With the combination of Spectrum Sentinel, FlashSystem Cyber Vault and Safeguarded Copy, Baker says IBM has an extremely powerful and, above all, very fast solution in its portfolio. “We’re talking about recovery times of minutes”, he voices IBM’s official statements. He adds that he would actually prefer to say seconds, so much confidence does he have in the solution. Part of that speed is no doubt also due to the fact that we seem to be dealing here with immutable snapshots on the FlashSystem arrays themselves. It is, however, also possible to leverage the cloud. “IBM Spectrum Virtualize runs in the cloud, so it is certainly possible to create immutable snapshots and backups in the cloud”, Baker points out.

Expanding step by step to specific workloads

IBM Spectrum Sentinel has not been on the market for very long. Also, it targets very specific applications or workloads. Its official launch was last June. Initially, it only supported the EPIC application that is widely used in healthcare. IBM did this, according to Baker, because that’s where the need was highest. In addition, it provided a little more control for IBM in the rollout. It also indicates that Spectrum Sentinel is not just about securing and restoring the data, but also about the application that goes with it. That, in fact, is pretty important when restoring snapshots or backups. “The restore point is different for every application”, Baker explains. With some applications, you have to go back much further in time than with others, for example.

One of the important announcements earlier today was the extension of IBM Spectrum Sentinel toward SAP HANA, SAP’s relational database. That is, from now on it will be possible to use Spectrum Sentinel to analyze immutable SAP HANA snapshots for anomalies and automate the orchestrations of restoring snapshots/backups. Spectrum Sentinel for SAP HANA uses the same technology for this as previously used in EPIC software, but with tweaks specific to SAP HANA to it.

IBM Spectrum Protect gets broader support for SaaS workloads

Many workloads and applications today do not run in their own data centers. However, SaaS services nevertheless use data and store it somewhere. By default, the providers of those services do not provide a backup of this data. In the shared responsibility model, data is always ultimately the responsibility of the end user. Many people still don’t realize that, Baker points out. “Many people think the backups are done by the SaaS provider,” according to him.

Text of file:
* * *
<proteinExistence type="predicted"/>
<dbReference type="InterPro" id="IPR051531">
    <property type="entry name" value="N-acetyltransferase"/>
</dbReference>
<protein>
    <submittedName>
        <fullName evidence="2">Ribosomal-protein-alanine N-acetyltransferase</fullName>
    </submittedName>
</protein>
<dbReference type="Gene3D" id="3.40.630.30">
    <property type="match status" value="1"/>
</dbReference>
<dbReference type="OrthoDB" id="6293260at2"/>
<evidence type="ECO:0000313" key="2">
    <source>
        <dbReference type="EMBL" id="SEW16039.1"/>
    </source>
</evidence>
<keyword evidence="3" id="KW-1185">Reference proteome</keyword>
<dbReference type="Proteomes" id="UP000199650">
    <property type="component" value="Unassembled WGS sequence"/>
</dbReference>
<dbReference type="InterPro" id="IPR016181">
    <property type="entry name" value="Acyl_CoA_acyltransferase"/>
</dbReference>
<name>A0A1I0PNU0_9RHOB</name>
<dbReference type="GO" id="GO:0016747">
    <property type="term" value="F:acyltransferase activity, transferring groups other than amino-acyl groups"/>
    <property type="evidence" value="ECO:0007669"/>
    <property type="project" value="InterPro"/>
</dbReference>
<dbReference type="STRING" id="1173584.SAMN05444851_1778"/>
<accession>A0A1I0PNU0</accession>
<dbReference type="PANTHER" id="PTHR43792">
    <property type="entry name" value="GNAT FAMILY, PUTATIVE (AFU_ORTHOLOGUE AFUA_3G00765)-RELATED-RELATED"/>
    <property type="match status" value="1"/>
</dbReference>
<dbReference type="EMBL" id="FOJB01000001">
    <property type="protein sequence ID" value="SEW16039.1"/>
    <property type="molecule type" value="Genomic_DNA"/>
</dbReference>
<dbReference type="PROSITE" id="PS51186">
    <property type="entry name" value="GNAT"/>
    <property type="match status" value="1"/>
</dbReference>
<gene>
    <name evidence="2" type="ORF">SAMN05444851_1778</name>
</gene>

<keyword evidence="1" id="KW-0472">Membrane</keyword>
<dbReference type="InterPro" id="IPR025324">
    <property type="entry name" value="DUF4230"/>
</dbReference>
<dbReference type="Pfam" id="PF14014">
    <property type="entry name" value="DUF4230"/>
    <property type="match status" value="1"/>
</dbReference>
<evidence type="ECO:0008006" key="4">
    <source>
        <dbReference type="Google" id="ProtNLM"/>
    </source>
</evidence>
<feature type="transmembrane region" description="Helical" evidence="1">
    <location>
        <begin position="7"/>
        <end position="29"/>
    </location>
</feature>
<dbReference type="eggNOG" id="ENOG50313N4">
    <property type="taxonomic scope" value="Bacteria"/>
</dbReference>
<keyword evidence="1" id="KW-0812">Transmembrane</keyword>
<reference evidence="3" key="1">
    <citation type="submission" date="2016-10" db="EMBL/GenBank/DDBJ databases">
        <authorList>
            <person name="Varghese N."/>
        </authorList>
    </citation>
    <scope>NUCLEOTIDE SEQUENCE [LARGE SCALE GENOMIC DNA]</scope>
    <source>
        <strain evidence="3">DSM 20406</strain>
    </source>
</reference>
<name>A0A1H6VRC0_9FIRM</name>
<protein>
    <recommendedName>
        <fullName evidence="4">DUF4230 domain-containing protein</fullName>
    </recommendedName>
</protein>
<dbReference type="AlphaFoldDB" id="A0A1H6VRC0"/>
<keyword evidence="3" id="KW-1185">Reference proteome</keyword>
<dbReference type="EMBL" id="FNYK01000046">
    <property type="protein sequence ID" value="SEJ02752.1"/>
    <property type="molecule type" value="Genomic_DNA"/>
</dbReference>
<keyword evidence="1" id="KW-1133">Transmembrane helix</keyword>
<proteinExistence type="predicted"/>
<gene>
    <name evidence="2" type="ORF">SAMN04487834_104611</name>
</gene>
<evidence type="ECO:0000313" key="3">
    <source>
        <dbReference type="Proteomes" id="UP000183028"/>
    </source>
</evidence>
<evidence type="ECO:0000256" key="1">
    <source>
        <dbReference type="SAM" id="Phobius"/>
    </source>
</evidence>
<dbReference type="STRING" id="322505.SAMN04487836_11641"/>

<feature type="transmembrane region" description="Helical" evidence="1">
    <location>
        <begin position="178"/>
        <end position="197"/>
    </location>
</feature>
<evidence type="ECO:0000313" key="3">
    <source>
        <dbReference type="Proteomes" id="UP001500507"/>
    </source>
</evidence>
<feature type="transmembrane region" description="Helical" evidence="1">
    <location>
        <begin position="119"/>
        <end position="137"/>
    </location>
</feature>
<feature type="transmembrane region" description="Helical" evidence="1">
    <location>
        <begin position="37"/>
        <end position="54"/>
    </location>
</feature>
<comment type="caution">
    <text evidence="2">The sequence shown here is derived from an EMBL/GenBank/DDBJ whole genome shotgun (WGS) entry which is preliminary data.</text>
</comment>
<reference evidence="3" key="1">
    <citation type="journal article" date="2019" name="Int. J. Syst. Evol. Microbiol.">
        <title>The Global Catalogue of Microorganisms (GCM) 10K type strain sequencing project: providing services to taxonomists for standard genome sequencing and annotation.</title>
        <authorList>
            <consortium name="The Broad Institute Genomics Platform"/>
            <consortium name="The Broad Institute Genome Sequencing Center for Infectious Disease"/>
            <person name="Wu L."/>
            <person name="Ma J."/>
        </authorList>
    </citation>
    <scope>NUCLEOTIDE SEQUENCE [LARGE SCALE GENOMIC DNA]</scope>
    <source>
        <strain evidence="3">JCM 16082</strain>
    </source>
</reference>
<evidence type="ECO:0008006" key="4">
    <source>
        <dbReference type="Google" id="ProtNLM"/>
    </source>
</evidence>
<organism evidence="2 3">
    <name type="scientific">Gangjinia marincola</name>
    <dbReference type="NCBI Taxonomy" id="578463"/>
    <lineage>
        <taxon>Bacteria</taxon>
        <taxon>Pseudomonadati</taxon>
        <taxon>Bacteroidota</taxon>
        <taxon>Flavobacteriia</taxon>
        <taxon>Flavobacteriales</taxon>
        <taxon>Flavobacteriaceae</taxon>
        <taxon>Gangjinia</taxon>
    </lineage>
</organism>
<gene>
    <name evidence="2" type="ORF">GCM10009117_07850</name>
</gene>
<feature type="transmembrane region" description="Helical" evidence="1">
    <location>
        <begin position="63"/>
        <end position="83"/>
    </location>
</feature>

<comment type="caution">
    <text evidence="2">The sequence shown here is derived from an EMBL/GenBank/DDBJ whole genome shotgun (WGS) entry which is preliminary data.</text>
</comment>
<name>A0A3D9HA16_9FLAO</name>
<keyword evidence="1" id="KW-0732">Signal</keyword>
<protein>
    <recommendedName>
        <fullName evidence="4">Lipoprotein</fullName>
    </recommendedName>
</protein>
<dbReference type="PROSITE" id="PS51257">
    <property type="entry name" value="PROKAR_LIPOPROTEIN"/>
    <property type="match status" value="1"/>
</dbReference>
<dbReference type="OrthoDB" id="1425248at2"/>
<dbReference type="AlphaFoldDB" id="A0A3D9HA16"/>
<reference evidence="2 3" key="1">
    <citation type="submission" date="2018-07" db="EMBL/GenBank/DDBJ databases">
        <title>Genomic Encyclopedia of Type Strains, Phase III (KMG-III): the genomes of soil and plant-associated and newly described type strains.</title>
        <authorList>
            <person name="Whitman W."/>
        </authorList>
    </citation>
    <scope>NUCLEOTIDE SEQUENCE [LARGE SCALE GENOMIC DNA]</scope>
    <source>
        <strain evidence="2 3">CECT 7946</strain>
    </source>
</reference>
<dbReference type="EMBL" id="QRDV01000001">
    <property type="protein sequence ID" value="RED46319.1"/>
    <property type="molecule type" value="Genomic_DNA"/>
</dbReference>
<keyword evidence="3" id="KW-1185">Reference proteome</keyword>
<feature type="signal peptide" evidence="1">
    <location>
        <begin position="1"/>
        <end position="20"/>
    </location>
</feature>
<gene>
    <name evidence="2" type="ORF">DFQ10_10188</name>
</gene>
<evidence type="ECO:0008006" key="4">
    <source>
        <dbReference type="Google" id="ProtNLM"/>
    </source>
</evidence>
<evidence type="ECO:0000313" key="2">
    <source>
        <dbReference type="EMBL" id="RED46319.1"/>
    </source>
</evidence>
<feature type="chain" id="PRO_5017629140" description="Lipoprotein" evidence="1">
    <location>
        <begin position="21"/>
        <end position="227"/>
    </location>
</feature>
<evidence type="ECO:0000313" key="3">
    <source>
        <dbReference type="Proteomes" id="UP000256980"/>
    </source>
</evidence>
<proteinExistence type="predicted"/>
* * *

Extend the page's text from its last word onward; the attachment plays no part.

To address the above problem, IBM has expanded the IBM Spectrum Protect offering. IBM Spectrum Protect is IBM’s backup and recovery suite. Obviously, the first SaaS service IBM added was Microsoft 365. That really did take some heavy lifting, Baker points out. But all that hard work did provide a foundation for IBM to build on. That is, to add support for a new SaaS service, IBM only needs to make some workload-specific changes. Today it is the turn of Salesforce, the world’s second-largest SaaS platform. IBM Spectrum Protect Plus Online Services for Salesforce, as the new service is called, offers the ability to combine daily backups with on-demand backup and recovery capabilities.

Quarterly support for new workloads

The fact that both Spectrum Sentinel and Spectrum Protect Plus Online Services are relatively easy to customize for new workloads makes it clear where this is going. It looks like IBM is going to add all relevant workloads within (enterprise) organizations to Spectrum Sentinel and Spectrum Protect Plus Online Services one by one. After all, it takes relatively little time and effort to do it. “We hope to add more vendors every quarter”, Baker indicates. Next up for Spectrum Sentinel is VMware, he says. But in addition to SAP HANA, of course, there are other commonly used databases within organizations, so we expect workloads from Oracle, for example, to be added fairly soon as well.

Finally, these extensions are also very interesting for IBM Storage because it’s all software. That means an engineer doesn’t necessarily have to come by to install anything. Of course, this will happen if you buy storage arrays from IBM in addition to these services, but in principle you don’t have to. For IBM, this undoubtedly opens all kinds of new doors for customers who until now have not really had any interest in IBM Storage.

All of the above is not all that is going on at IBM Storage, by the way. For example, container-native storage is another topic that IBM Storage is getting more and more involved in. Spectrum Fusion offers software-defined storage for the Red Hat OpenShift Container Platform. Baker tells us that that will include support for OpenShift on AWS soon. That opens up yet more new opportunities for IBM Storage, which we will not go into here. That may be something for another time.